Wednesday, March 25, 2009

Scranton Suzanne Offers Advice to Nila. A Response For Those Suffering With a Male Student Egomaniac.

I don't know what your field is, but I urge you to, among other things, take a look at some of the social psychology research on the intersections of race, gender, appearance, etc and college professing. It's well documented that (tall) apparently white, apparently hetero men speaking unaccented English embody many students' image of 'college professor.' It's who they imagine when they're thinking about the role/occupation. Such characters are much more easily accorded respect and authority and the studies show, have to actively do things to lose students' respect and to lose authority. Others - the short, the female, the "of color," the international, those with accented English (but not Anglo-accented English) - start from a one-down position, where we must work to earn authority and respect. We are not seen to embody it automatically just by virtue of who we are. Looking at some of the research on this (see particularly an article by Gabe or Gabriel Smith about faculty of color and syllabi) might give you insights and may encourage you to know you are NOT alone.

So what can we do? First, I always teach in professional dress, which appears to me to be best exemplified by a blazer, slacks, a shoe with a heel, minimal jewelry. I wear makeup because I look a little younger without it. I've found very comfortable shoes that have (non-stiletto) heels - height conveys authority. Slacks convey masculinity in a sense. Costuming is vital.

Second, my syllabus is groaning under its own weight - 8+ pages and growing every year. I've found different ways to convey the idea that I mean business, from Day One. (My students now complete a syllabus contract to attest that they have read and understand everything in the syllabus.) Some of what's in the syllabus: I don't discuss grades on papers, tests, etc until the student has had the grade for at least 24 hrs and I don't discuss them by email, only in person in office hours (e.g., my turf, both of us sitting down). I am direct in the language and have grown terser and terser, eg, "6 absences? You will be withdrawn from the course." It is easier to begin with some seriousness and an all-business attitude and migrate to something more jocular or loose later in the term.

Third, I read teaching and pedagogy guides, books, and websites with frequency; I bone up during breaks and in the summer. They give me techniques and tools for clarity, order, logic, assessment, etc that have become the backbone of my teaching. I have seen that the more order, logic, and organization I have employed, the more student complaints of all sorts have diminished, and the more this kind of sexist (and racist) posturing has decreased. The work on dealing with difficult students has helped me gain insights into their posturing and conduct as well; though they aren't bringing much more than knee-jerk behaviors supported by a stratified culture, I can at least bring an analysis to the situation (and it helps).

Another thing is that, depending on your subject and the other students in the course, chances are that other students see the Egomaniac for what he is. Employ their help in effect. Egomaniac goes on tangent in class discussion and attempts to puff up his insignificant chest? Flip his comment or question to other students. Open it up to the other students. If a student rolls his eyes when EgoBoy hijacks the class, say, 'I just saw a reaction - you had a look on your face - please comment,' and Eye Roller will take some of EgoBoy's energy out of the room by disagreeing.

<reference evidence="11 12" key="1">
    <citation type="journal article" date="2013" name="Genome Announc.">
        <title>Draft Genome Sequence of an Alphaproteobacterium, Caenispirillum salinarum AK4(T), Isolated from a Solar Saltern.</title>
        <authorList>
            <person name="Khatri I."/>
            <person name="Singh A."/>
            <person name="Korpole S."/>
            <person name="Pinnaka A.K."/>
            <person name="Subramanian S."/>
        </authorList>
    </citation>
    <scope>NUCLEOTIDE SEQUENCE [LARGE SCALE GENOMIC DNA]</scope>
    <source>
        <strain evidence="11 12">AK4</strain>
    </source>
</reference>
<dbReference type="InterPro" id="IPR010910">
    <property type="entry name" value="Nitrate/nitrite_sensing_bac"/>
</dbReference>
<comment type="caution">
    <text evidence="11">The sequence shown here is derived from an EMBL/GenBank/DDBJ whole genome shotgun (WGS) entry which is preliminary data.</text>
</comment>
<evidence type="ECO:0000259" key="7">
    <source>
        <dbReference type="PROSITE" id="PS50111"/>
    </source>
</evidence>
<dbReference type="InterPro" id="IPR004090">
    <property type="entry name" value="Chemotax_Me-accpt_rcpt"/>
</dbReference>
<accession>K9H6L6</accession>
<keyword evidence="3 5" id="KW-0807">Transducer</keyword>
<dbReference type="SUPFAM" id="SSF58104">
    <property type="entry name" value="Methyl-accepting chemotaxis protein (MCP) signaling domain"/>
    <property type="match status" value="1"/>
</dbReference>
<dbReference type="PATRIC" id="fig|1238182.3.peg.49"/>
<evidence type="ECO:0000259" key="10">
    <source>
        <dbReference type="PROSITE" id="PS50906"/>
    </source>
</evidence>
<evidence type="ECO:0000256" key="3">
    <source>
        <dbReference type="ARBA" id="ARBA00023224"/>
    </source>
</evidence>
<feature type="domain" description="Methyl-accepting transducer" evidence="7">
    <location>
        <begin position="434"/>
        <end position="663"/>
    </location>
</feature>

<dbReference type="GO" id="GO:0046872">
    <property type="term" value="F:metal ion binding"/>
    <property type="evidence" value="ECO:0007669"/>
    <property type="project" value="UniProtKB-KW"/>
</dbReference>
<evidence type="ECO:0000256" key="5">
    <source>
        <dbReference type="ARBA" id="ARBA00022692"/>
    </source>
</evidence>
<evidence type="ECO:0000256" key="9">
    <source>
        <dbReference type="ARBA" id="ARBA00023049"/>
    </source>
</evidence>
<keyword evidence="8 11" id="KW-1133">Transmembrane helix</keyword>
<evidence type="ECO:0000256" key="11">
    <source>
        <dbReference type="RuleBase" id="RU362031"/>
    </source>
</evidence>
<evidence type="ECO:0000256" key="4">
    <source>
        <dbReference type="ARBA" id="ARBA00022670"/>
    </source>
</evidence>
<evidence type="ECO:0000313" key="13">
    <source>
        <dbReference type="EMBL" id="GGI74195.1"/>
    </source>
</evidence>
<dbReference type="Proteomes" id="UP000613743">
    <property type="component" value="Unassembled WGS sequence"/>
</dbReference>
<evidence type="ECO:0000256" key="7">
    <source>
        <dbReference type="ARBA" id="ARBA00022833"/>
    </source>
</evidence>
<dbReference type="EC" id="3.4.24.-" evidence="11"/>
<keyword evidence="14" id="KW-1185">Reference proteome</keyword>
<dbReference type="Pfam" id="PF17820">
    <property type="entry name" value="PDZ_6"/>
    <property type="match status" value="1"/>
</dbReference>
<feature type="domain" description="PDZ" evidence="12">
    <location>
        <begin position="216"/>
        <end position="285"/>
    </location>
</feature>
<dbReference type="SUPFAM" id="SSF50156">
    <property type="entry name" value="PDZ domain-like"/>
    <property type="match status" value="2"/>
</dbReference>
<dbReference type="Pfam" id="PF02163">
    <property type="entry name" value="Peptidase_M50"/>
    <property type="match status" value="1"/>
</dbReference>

I have begun to teach critical thinking in such a way that whenever I have a tool like this, I can always go back to critical thinking and say, "What's your evidence for that claim?" Or "where in the reading is the evidence in support of the claim you just made?" Or "That sounds like your point of view." And then I ask the class, "Why is that his point of view and not an evidence-based argument?" Then they help out - because opinions are blah blah, or evidence enables us to.... This goes back to the whole 'logical, ordered, presenting ideas bigger than mine' approach I referenced above.

I have to be honest and say that I rarely (any longer) get the sort of student you describe, mainly because he is not at all drawn to the subjects I teach, so I am a little out of practice in dealing with the Male Student Egomaniac. But I used to get him and his cousins all the time, when I was younger and felt less of my own authority (nothing like earning tenure). They whipped out everything on me: standing while in my office so that he towered over me, clearly a dominance move, complete with pounding on my desk; threatening me with reports to the dean, the chair, the president of the college; email whines and rants; nasty course evals about me being a "feminazi" (highly original); making sexual comments about me to other students, covertly, during class, as a way to demean me and try to put me in my place, and on and on.

The other thing you should do, if you haven't already, is find a faculty mentor (dept or not) whom you can trust. You need to know that someone in power has your back and that they understand the context in which students evaluate, perceive, and judge us. Profs teaching sensitive or controversial courses (or required courses that are seen as drudgery) need to know that context will be factored into upper-level reviews of their work as they progress toward tenure. If I am a Black woman teaching courses on race where half my students are gen ed requirement-fillers, then chances are that I will have negativity based on my students' racism and sexism. It can be hard to parse out sometimes but I know that someone with more power than I have does have my back and will contextualize my student evals based on knowledge of these unfortunate structural and cultural dynamics.